Although the judge must still rule on whether to exclude media from parts of the trial, the terminated worker told the court Wednesday he was a creationist who believed in intelligent design and loved to teach about both -- and explain how they're different.
From the witness stand, testified about a happy childhood where he grew up in Southern California and participated in family ministry. His father was a Navy chaplain and opened a church in Sun Valley, in which Coppedge later managed the youth ministry.
Coppedge has sued California Institute of Technology, which manages JPL for NASA, claiming religious discrimination and retaliation after he was let go in 2011. Coppedge is an .
He believes in intelligent design, the theory that life is too complex to have developed solely through evolution, and that the universe was designed by an intelligent entity. Some of Coppedge's co-workers felt he pestered them about the theory and other religious views, and Coppedge believes those views led to his demotion and termination.
Countering his claims, JPL contends that supervisors received numerous complaints about Coppedge, both about his alleged harassment of co-workers regarding his viewpoints and a lack of flexibility with colleagues on the Cassini mission to Saturn.
Defense attorney Jim Zapp intends to question those JPL employees, but he asked Los Angeles Superior Court Judge Ernest Hiroshige to . Zapp contends that plaintiff's attorney William Becker will ask probing questions about their faith and politics, and Zapp does not want their lives "dragged out in open court'' so their personal information can be splattered online, on TV and in the newspapers.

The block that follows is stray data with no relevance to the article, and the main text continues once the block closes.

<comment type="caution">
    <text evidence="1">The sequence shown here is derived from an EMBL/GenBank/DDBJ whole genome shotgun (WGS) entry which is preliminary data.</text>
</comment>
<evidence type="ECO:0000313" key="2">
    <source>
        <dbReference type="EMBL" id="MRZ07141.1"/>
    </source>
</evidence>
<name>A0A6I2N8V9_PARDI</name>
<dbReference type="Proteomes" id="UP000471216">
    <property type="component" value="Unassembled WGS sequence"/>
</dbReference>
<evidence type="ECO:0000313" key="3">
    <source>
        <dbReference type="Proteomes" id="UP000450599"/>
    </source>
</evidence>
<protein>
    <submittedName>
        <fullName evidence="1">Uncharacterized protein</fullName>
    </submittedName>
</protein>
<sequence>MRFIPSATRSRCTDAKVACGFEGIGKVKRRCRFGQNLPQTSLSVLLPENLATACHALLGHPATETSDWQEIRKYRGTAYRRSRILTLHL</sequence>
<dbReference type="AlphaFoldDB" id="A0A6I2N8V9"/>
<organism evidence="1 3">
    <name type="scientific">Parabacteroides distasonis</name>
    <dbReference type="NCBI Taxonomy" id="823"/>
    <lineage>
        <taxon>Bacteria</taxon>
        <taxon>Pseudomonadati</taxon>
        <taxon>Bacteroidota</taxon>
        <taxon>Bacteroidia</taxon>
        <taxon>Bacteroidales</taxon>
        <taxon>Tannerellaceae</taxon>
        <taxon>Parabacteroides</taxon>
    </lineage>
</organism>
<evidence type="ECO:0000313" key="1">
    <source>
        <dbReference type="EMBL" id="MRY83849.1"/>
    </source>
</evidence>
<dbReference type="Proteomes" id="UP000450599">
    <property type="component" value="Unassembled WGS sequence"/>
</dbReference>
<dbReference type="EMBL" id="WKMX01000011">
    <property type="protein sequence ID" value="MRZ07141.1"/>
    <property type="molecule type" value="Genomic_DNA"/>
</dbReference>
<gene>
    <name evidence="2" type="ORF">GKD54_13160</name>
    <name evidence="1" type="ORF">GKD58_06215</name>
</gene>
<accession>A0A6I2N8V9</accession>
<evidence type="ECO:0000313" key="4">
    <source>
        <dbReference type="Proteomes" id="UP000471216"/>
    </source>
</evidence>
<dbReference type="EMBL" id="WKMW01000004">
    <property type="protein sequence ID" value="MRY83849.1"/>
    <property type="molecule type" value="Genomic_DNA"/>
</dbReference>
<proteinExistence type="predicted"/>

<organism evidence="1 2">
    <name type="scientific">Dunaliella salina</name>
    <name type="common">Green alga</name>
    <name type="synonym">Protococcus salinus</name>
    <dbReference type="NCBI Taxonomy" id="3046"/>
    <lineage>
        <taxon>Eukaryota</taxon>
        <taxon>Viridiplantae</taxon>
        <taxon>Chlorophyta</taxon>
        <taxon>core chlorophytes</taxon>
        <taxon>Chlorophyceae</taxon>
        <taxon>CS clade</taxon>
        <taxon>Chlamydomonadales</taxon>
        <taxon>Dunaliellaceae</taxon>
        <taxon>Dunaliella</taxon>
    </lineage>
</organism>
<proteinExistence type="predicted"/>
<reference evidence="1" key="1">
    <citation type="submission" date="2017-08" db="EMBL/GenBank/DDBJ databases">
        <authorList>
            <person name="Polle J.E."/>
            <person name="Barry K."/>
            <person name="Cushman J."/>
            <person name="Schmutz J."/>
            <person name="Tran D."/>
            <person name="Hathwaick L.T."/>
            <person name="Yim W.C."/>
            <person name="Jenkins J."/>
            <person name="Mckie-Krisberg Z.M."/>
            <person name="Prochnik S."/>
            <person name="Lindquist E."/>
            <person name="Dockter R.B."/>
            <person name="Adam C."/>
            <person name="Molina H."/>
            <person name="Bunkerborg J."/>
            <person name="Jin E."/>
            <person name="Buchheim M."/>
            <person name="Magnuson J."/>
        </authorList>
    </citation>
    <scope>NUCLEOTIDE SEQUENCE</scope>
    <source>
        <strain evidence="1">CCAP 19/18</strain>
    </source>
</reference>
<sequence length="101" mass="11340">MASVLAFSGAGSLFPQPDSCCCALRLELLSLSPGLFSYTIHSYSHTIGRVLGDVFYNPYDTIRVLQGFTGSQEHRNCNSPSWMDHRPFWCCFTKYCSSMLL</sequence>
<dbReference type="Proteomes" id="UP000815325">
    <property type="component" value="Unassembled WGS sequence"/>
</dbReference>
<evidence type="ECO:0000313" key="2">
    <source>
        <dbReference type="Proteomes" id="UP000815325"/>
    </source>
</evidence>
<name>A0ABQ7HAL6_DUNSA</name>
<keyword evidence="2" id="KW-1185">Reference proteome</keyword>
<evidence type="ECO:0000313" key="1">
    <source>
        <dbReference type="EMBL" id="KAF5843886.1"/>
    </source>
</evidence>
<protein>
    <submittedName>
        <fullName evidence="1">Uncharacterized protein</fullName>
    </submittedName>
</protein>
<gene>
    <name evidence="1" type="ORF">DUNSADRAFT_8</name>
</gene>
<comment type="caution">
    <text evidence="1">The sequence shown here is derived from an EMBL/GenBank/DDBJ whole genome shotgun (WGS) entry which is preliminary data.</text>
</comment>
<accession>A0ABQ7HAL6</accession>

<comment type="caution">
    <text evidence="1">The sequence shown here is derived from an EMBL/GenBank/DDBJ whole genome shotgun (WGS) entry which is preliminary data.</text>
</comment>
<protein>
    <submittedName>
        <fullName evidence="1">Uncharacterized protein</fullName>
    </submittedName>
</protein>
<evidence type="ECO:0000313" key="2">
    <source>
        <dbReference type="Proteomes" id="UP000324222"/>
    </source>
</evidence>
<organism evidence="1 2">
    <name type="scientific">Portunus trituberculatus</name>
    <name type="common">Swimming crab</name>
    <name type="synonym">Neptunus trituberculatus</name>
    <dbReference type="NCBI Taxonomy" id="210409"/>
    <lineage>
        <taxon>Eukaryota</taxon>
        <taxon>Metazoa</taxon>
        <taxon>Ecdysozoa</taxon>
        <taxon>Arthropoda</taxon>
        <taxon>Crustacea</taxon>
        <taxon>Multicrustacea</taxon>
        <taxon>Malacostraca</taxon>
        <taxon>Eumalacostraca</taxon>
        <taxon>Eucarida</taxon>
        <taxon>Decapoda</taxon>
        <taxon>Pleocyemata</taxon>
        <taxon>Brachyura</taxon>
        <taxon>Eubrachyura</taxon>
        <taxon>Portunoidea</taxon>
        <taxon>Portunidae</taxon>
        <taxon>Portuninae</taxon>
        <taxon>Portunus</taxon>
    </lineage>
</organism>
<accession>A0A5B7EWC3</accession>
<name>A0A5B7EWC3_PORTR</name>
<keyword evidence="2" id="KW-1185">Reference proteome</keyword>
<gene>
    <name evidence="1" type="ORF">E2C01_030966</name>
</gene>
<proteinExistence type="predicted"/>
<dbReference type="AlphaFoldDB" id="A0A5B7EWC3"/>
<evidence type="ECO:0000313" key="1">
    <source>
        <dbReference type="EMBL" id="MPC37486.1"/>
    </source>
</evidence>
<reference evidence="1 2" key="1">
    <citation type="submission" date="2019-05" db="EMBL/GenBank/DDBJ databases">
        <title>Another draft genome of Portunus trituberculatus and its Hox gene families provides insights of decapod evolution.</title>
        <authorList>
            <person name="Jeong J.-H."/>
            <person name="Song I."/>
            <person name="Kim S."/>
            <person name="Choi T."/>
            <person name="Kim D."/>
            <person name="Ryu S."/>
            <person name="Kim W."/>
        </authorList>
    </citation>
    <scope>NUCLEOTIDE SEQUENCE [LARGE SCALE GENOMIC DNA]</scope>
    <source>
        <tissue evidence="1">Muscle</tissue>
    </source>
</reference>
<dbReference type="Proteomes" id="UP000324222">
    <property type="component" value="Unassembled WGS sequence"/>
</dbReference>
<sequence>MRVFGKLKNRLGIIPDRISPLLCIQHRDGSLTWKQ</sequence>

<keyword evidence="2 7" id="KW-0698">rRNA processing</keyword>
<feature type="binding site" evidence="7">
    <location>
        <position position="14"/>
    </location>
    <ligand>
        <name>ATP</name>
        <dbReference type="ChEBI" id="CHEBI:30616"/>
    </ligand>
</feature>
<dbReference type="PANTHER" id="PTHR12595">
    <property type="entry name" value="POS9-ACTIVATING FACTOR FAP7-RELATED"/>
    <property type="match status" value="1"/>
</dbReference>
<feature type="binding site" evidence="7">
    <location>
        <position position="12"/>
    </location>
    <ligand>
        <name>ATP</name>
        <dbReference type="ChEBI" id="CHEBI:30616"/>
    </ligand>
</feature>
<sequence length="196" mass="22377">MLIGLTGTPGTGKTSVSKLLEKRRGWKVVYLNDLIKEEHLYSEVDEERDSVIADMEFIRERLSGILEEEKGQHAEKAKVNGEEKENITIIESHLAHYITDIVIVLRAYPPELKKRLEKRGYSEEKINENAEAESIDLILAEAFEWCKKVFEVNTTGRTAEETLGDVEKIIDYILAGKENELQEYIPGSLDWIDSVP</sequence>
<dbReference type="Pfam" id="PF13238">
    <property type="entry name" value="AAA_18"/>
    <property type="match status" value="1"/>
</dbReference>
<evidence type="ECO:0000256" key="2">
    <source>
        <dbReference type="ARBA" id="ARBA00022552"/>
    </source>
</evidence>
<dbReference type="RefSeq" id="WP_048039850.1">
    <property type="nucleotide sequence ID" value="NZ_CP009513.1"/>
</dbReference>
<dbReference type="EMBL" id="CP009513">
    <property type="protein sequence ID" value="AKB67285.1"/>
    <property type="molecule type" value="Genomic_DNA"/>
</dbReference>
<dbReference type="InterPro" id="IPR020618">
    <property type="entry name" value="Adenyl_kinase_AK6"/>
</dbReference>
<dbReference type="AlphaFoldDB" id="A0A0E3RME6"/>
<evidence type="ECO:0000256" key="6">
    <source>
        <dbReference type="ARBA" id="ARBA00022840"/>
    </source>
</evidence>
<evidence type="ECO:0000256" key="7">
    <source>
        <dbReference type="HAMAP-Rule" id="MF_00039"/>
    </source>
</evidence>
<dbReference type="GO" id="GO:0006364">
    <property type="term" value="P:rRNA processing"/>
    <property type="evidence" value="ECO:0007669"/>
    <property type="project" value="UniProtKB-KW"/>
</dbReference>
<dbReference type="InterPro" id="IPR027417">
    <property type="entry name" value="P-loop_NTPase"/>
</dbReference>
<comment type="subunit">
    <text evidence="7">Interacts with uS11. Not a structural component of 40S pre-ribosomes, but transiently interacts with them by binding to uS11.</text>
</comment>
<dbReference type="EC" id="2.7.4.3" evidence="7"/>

Hiroshige is expected to rule at 10 a.m.
Creationism Versus Intelligent Design
Intelligent Design and creation science use different methodologies and assumptions and proffer different objectives, Coppedge explained. Creationism starts with the Bible, the book of Genesis, with God having created the heavens and the earth in six days. From there, creation scientists see how science fits in.
Intelligent design, however, begins with observations of the natural world and uses well-known tools of science to draw the inference to the best explanation or phenomenon, he said. It has no religious presuppositions and makes no religious assumptions.
When Becker asked Coppedge for an example of something intelligently designed in nature, Coppedge said, "DNA.''
He explained that DNA is the genetic code and language of life. It has no meaning unless it's translated - and DNA has a translation mechanism: Molecules translate from the genetic code to the protein code. It takes intelligence to translate, Coppedge added.
Becker asked for further clarification.
The point of intelligent design is to answer one question: is a natural phenomenon designed or not designed? The goal is to observe a natural phenomenon and answer that question -- not to prove the origin story of Genesis (that's creationism).
"I am a creationist...I have taught creation science. I enjoy the outdoors, I have a degree in science education. I love teaching and to share interesting facts of nature with people they maybe never heard,'' Coppedge said.
However, Coppedge reiterated, intelligent design is not religion. It is a theory that explores the theory of origin from a scientific point of view.